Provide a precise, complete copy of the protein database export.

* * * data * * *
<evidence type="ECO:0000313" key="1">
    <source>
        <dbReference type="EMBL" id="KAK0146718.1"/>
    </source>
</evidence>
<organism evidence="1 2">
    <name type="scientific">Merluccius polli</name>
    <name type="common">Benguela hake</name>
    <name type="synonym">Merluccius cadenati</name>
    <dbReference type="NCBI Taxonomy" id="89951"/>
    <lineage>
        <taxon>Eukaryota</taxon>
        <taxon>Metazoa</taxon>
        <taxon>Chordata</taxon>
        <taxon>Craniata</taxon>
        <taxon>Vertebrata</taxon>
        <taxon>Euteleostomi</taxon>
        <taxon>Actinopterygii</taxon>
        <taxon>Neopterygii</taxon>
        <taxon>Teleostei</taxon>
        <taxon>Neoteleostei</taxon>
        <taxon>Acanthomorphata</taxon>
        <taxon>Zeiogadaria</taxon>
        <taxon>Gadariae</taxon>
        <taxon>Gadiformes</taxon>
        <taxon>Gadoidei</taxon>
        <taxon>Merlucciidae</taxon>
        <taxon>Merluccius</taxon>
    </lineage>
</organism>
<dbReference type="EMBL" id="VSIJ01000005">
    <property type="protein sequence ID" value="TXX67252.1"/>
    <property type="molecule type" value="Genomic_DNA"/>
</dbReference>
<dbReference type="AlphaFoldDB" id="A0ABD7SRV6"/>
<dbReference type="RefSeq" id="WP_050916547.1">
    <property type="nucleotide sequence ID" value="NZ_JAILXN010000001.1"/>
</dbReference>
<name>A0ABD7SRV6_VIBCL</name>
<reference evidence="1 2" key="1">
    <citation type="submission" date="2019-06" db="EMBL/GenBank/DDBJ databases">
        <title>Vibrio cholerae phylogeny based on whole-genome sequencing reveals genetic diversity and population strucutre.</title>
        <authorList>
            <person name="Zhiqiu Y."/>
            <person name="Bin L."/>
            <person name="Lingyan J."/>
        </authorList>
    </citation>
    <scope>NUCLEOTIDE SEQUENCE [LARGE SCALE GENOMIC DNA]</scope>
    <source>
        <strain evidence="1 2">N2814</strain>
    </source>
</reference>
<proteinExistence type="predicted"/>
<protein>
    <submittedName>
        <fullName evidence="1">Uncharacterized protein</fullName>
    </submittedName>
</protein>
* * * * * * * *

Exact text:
<evidence type="ECO:0000313" key="1">
    <source>
        <dbReference type="EMBL" id="KAK0146718.1"/>
    </source>
</evidence>
<organism evidence="1 2">
    <name type="scientific">Merluccius polli</name>
    <name type="common">Benguela hake</name>
    <name type="synonym">Merluccius cadenati</name>
    <dbReference type="NCBI Taxonomy" id="89951"/>
    <lineage>
        <taxon>Eukaryota</taxon>
        <taxon>Metazoa</taxon>
        <taxon>Chordata</taxon>
        <taxon>Craniata</taxon>
        <taxon>Vertebrata</taxon>
        <taxon>Euteleostomi</taxon>
        <taxon>Actinopterygii</taxon>
        <taxon>Neopterygii</taxon>
        <taxon>Teleostei</taxon>
        <taxon>Neoteleostei</taxon>
        <taxon>Acanthomorphata</taxon>
        <taxon>Zeiogadaria</taxon>
        <taxon>Gadariae</taxon>
        <taxon>Gadiformes</taxon>
        <taxon>Gadoidei</taxon>
        <taxon>Merlucciidae</taxon>
        <taxon>Merluccius</taxon>
    </lineage>
</organism>
<dbReference type="EMBL" id="VSIJ01000005">
    <property type="protein sequence ID" value="TXX67252.1"/>
    <property type="molecule type" value="Genomic_DNA"/>
</dbReference>
<dbReference type="AlphaFoldDB" id="A0ABD7SRV6"/>
<dbReference type="RefSeq" id="WP_050916547.1">
    <property type="nucleotide sequence ID" value="NZ_JAILXN010000001.1"/>
</dbReference>
<name>A0ABD7SRV6_VIBCL</name>
<reference evidence="1 2" key="1">
    <citation type="submission" date="2019-06" db="EMBL/GenBank/DDBJ databases">
        <title>Vibrio cholerae phylogeny based on whole-genome sequencing reveals genetic diversity and population strucutre.</title>
        <authorList>
            <person name="Zhiqiu Y."/>
            <person name="Bin L."/>
            <person name="Lingyan J."/>
        </authorList>
    </citation>
    <scope>NUCLEOTIDE SEQUENCE [LARGE SCALE GENOMIC DNA]</scope>
    <source>
        <strain evidence="1 2">N2814</strain>
    </source>
</reference>
<proteinExistence type="predicted"/>
<protein>
    <submittedName>
        <fullName evidence="1">Uncharacterized protein</fullName>
    </submittedName>
</protein>